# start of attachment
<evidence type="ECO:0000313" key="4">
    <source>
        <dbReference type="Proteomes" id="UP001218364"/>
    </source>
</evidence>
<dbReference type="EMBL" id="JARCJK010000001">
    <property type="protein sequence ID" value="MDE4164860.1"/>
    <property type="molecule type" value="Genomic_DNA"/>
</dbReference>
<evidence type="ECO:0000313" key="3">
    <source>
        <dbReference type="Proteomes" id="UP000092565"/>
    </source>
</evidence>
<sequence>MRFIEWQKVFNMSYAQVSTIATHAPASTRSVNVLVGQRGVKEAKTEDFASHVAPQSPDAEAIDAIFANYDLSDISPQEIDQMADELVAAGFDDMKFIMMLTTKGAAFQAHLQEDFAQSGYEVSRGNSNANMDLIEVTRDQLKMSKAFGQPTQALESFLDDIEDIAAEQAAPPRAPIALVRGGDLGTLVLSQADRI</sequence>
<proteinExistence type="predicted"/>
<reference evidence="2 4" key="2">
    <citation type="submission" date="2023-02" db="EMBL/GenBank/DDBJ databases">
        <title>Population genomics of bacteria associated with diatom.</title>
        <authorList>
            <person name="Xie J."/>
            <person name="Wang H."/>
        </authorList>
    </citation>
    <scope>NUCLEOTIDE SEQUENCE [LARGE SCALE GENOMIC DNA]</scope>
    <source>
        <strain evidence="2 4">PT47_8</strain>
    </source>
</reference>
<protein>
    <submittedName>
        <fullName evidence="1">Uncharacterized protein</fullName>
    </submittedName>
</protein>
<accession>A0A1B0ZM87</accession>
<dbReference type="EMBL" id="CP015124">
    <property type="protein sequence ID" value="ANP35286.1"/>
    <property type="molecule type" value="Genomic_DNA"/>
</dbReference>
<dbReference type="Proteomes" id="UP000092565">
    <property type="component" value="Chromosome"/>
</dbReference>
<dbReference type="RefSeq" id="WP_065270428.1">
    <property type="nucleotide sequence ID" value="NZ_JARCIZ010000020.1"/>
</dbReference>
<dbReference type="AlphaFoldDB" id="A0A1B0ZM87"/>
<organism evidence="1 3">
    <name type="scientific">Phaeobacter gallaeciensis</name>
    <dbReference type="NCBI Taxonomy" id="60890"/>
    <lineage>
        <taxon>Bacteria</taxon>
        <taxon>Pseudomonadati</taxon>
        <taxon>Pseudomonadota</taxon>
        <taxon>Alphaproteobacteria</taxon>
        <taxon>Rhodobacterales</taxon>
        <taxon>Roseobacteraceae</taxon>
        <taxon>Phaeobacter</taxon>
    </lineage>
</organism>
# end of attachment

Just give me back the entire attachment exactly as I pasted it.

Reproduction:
<evidence type="ECO:0000313" key="4">
    <source>
        <dbReference type="Proteomes" id="UP001218364"/>
    </source>
</evidence>
<dbReference type="EMBL" id="JARCJK010000001">
    <property type="protein sequence ID" value="MDE4164860.1"/>
    <property type="molecule type" value="Genomic_DNA"/>
</dbReference>
<evidence type="ECO:0000313" key="3">
    <source>
        <dbReference type="Proteomes" id="UP000092565"/>
    </source>
</evidence>
<sequence>MRFIEWQKVFNMSYAQVSTIATHAPASTRSVNVLVGQRGVKEAKTEDFASHVAPQSPDAEAIDAIFANYDLSDISPQEIDQMADELVAAGFDDMKFIMMLTTKGAAFQAHLQEDFAQSGYEVSRGNSNANMDLIEVTRDQLKMSKAFGQPTQALESFLDDIEDIAAEQAAPPRAPIALVRGGDLGTLVLSQADRI</sequence>
<proteinExistence type="predicted"/>
<reference evidence="2 4" key="2">
    <citation type="submission" date="2023-02" db="EMBL/GenBank/DDBJ databases">
        <title>Population genomics of bacteria associated with diatom.</title>
        <authorList>
            <person name="Xie J."/>
            <person name="Wang H."/>
        </authorList>
    </citation>
    <scope>NUCLEOTIDE SEQUENCE [LARGE SCALE GENOMIC DNA]</scope>
    <source>
        <strain evidence="2 4">PT47_8</strain>
    </source>
</reference>
<protein>
    <submittedName>
        <fullName evidence="1">Uncharacterized protein</fullName>
    </submittedName>
</protein>
<accession>A0A1B0ZM87</accession>
<dbReference type="EMBL" id="CP015124">
    <property type="protein sequence ID" value="ANP35286.1"/>
    <property type="molecule type" value="Genomic_DNA"/>
</dbReference>
<dbReference type="Proteomes" id="UP000092565">
    <property type="component" value="Chromosome"/>
</dbReference>
<dbReference type="RefSeq" id="WP_065270428.1">
    <property type="nucleotide sequence ID" value="NZ_JARCIZ010000020.1"/>
</dbReference>
<dbReference type="AlphaFoldDB" id="A0A1B0ZM87"/>
<organism evidence="1 3">
    <name type="scientific">Phaeobacter gallaeciensis</name>
    <dbReference type="NCBI Taxonomy" id="60890"/>
    <lineage>
        <taxon>Bacteria</taxon>
        <taxon>Pseudomonadati</taxon>
        <taxon>Pseudomonadota</taxon>
        <taxon>Alphaproteobacteria</taxon>
        <taxon>Rhodobacterales</taxon>
        <taxon>Roseobacteraceae</taxon>
        <taxon>Phaeobacter</taxon>
    </lineage>
</organism>